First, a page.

CSX tendered its defense to CNW during the pendency of the Holdman litigation pursuant to the indemnity clause. CNW refused to accept CSX's tender of defense. CNW settled with Holdman prior to trial for $175,000. On March 4, 1994, a jury returned a verdict in favor of Holdman for $2,971,827.25 against CSX and IHB jointly and severally. CSX is obligated to pay the entire award under a separate agreement with IHB.

CSX filed this complaint for declaratory relief in the district court on January 12, 1993, seeking a determination of the rights and obligations of CSX and CNW under the indemnity clause. CSX asserted that CNW was obligated to defend and indemnify CSX in the Holdman litigation. Jurisdiction was premised upon diversity of citizenship. The parties filed cross-motions for summary judgment after the Holdman jury rendered its verdict. The district court held that CNW had no duty to defend or indemnify CSX under the contract, granted CNW's motion for summary judgment, and denied CSX's motion.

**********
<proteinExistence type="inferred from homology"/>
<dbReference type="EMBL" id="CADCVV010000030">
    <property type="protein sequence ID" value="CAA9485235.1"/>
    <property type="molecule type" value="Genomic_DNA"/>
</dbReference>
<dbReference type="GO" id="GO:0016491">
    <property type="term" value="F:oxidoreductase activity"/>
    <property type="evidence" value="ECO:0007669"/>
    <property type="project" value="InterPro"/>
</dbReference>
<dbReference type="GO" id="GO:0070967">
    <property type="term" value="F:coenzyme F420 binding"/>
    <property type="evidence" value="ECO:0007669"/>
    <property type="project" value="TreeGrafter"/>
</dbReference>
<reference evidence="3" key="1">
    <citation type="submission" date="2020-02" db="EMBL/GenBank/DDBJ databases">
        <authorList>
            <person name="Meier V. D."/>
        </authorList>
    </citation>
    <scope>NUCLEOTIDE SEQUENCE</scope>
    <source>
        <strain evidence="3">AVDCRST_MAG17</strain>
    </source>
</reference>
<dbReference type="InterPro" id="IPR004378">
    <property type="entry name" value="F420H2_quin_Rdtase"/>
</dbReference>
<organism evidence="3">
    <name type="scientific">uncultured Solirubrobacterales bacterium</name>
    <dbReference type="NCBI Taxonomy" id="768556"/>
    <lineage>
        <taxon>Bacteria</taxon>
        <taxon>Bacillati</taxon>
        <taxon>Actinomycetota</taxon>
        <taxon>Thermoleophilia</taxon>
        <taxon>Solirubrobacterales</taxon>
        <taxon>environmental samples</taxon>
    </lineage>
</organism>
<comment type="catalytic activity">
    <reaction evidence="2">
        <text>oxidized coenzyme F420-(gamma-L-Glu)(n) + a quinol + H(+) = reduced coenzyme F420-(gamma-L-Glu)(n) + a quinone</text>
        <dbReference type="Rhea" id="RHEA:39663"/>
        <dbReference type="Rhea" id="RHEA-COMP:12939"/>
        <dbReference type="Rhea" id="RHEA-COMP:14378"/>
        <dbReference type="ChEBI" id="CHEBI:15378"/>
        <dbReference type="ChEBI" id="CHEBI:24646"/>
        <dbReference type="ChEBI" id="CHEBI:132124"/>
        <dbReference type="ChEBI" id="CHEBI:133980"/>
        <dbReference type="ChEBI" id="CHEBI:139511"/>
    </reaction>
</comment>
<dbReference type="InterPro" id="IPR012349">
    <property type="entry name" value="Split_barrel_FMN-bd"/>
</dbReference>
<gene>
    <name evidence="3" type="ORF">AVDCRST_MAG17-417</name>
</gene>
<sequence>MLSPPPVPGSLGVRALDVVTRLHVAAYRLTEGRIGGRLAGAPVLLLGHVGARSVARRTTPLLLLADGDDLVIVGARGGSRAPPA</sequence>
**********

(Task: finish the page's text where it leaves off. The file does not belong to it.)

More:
We review the district court's grant of summary judgment de novo, applying the same standards as the district court. We view the record and all reasonable inferences drawn from the record in the light most favorable to the non-moving party, in this case CSX. Home Ins. Co. v. Chicago and North Western Trans. Co., No. 94-3385, slip op. at 4 (7th Cir. May 23, 1995); Sarsha v. Sears, Roebuck & Co., 3 F.3d 1035, 1038 (7th Cir. 1993). Summary judgment is appropriate if the record demonstrates "that there is no genuine issue as to any material fact and that the moving party is entitled to a judgment as a matter of law." Fed. R. Civ. P. 56(c). We will affirm the judgment of the district court if no reasonable jury would render a verdict for the opposing party "if the record at trial were identical to the record compiled in the summary judgment proceeding." Russell v. Acme-Evans Co., 51 F.3d 64, 70 (7th Cir. 1995); see Anderson v. Liberty Lobby, Inc., 477 U.S. 242, 250-51 (1986).